James chooses some of his favourite recordings of music by one of the greatest twentieth-century British composers, William Walton.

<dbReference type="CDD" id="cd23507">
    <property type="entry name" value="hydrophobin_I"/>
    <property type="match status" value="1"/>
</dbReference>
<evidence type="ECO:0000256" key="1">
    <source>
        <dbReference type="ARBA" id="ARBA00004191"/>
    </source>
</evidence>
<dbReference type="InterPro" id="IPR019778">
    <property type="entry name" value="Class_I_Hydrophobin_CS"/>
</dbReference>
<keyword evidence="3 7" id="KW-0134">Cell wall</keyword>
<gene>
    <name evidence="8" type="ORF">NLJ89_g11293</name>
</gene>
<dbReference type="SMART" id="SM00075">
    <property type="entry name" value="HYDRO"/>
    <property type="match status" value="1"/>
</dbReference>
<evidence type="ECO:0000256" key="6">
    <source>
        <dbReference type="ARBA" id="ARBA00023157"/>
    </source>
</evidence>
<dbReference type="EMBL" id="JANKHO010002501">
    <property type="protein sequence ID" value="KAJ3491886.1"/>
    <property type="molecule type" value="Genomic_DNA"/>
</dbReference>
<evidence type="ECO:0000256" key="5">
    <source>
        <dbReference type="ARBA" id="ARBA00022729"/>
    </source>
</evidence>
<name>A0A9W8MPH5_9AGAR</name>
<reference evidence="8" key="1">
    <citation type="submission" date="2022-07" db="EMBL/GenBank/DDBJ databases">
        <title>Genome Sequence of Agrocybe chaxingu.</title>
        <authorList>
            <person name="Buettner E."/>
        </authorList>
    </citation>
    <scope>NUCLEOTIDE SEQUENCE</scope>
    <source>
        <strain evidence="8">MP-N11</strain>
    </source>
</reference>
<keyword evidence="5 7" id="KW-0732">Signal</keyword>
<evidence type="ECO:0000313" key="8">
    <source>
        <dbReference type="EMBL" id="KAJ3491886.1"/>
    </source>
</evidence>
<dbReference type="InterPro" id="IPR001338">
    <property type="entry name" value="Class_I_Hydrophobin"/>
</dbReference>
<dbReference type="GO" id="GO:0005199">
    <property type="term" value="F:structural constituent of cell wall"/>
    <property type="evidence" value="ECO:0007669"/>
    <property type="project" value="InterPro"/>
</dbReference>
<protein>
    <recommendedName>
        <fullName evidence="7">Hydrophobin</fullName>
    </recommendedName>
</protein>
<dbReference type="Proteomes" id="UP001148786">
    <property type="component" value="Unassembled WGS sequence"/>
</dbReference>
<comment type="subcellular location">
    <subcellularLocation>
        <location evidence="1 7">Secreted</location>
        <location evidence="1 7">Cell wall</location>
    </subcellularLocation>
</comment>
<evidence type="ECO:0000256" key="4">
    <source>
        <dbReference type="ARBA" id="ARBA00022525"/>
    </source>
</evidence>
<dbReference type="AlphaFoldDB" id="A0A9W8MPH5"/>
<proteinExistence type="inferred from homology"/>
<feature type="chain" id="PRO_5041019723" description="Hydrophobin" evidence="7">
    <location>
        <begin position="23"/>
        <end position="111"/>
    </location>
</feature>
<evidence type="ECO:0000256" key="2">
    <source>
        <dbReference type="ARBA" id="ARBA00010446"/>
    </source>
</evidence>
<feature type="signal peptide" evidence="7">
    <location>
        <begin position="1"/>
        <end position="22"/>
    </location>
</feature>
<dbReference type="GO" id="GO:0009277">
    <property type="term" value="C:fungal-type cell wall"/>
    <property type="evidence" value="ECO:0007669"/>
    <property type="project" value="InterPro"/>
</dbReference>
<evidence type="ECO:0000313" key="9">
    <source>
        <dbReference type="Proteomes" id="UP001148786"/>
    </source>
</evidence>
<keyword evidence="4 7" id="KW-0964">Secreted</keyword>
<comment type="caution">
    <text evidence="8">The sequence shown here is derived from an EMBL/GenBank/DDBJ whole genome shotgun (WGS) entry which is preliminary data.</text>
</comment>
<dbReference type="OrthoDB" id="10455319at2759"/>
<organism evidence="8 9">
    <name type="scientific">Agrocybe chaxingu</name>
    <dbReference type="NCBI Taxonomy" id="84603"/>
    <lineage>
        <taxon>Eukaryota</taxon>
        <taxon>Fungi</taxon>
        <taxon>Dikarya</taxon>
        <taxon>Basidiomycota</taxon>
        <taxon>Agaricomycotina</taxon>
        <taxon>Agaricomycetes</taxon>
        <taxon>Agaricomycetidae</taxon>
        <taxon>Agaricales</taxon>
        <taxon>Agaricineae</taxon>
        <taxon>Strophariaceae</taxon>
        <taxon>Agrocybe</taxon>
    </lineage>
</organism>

Power is a latter-day Orpheus, an expression of musics power to disarm, encourage, soothe and serenade (Financial Times) This recent appraisal of Lawrence Power affirms his status as one of the foremost violists of today. His unremitting musical eloquence and brilliant technical ability have consistently drawn the highest praise for all his recordings and performances. In our record of the month for June, Lawrence is joined by the BBC Scottish Symphony Orchestra and Ilan Volkov. The disc brings together three major pieces by two outstanding and highly individual English composers. Waltons Viola Concerto is one of his greatest workshaunted throughout by the dreamy opening melody, yet suffused with action and vigour, exhibiting the dazzling, biting brilliance familiar from works such as Faade. The eloquent epilogue, wrote Waltons biographer Michael Kennedy, remains the single most beautiful passage in all his music, sensuous yet full of uncertainty. It is presented here in the original 1928 version in its first modern recording. Rubbras Viola Concerto is also one of its composers major works, demonstrating the new musical depths he had sounded with his Sixth Symphony and showing influences of the symphonic traditions of Tchaikovsky and Sibelius. Alongside it we have the first recording of Rubbras Meditations on a Byzantine Hymn for solo viola, an extended virtuoso work of religious and solemn aspect. Lawrence Powers instinctive understanding and feel for this music together with the great musicianship of his collaborators make this a disc as much to be treasured as their recent recordings of York Bowen and Cecil Forsyth concertos.